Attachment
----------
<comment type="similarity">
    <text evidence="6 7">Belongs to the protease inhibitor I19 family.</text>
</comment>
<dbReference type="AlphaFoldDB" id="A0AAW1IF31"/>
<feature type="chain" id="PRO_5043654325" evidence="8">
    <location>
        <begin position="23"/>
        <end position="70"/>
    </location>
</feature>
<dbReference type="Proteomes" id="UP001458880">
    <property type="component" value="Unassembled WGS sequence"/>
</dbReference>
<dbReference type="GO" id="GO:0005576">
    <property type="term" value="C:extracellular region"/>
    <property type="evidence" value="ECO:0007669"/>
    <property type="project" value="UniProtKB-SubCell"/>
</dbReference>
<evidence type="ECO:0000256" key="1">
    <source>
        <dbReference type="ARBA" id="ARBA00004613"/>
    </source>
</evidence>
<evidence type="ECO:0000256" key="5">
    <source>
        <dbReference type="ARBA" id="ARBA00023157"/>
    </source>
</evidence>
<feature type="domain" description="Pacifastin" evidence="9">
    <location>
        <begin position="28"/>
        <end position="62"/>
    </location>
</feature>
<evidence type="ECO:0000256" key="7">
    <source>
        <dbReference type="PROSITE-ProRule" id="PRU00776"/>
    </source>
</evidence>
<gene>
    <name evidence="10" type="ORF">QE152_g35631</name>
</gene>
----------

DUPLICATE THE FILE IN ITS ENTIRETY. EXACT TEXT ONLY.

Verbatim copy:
<comment type="similarity">
    <text evidence="6 7">Belongs to the protease inhibitor I19 family.</text>
</comment>
<dbReference type="AlphaFoldDB" id="A0AAW1IF31"/>
<feature type="chain" id="PRO_5043654325" evidence="8">
    <location>
        <begin position="23"/>
        <end position="70"/>
    </location>
</feature>
<dbReference type="Proteomes" id="UP001458880">
    <property type="component" value="Unassembled WGS sequence"/>
</dbReference>
<dbReference type="GO" id="GO:0005576">
    <property type="term" value="C:extracellular region"/>
    <property type="evidence" value="ECO:0007669"/>
    <property type="project" value="UniProtKB-SubCell"/>
</dbReference>
<evidence type="ECO:0000256" key="1">
    <source>
        <dbReference type="ARBA" id="ARBA00004613"/>
    </source>
</evidence>
<evidence type="ECO:0000256" key="5">
    <source>
        <dbReference type="ARBA" id="ARBA00023157"/>
    </source>
</evidence>
<feature type="domain" description="Pacifastin" evidence="9">
    <location>
        <begin position="28"/>
        <end position="62"/>
    </location>
</feature>
<evidence type="ECO:0000256" key="7">
    <source>
        <dbReference type="PROSITE-ProRule" id="PRU00776"/>
    </source>
</evidence>
<gene>
    <name evidence="10" type="ORF">QE152_g35631</name>
</gene>